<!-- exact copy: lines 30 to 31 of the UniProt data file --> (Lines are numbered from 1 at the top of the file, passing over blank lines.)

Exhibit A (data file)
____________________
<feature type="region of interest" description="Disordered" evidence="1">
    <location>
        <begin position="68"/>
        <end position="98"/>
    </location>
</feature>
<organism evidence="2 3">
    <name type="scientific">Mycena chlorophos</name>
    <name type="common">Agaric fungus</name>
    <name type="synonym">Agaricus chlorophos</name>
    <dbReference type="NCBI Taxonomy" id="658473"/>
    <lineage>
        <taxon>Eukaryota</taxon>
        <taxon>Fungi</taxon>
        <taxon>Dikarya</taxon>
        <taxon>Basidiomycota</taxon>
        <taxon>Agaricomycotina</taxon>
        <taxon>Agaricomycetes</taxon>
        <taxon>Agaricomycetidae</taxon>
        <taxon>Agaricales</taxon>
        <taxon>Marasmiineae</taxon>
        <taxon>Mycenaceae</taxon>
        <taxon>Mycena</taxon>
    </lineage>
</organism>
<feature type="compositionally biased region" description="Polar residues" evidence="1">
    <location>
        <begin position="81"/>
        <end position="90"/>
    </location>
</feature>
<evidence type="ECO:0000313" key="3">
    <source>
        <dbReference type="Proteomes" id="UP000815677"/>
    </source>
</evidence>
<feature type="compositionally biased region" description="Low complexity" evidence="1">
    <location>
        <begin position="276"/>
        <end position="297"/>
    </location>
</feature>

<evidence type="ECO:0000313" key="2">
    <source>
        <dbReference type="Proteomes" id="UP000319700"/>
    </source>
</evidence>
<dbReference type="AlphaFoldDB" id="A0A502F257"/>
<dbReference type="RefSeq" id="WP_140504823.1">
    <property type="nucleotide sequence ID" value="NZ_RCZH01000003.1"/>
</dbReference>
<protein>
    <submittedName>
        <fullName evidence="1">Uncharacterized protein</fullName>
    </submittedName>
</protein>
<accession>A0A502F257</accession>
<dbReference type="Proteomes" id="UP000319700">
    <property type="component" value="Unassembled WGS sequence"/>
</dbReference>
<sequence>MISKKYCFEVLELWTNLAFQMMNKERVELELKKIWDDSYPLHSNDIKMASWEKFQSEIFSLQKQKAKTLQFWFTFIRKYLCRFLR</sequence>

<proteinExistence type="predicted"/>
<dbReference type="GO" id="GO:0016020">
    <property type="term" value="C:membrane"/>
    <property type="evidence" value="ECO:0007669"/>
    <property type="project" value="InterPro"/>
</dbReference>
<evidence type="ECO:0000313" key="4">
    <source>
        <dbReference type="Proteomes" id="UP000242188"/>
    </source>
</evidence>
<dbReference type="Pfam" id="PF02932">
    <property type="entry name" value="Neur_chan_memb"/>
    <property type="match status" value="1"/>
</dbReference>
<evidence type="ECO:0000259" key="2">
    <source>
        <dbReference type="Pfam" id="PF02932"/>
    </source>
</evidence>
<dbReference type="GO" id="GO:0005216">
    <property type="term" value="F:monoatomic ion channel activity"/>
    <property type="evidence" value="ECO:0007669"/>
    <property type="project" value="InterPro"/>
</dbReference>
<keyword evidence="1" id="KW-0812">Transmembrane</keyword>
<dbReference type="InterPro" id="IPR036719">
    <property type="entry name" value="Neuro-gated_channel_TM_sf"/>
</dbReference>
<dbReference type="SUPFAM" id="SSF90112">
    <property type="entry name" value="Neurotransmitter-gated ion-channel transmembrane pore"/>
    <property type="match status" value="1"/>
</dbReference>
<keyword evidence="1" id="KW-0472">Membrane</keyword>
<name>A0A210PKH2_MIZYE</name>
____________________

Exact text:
    </location>
</feature>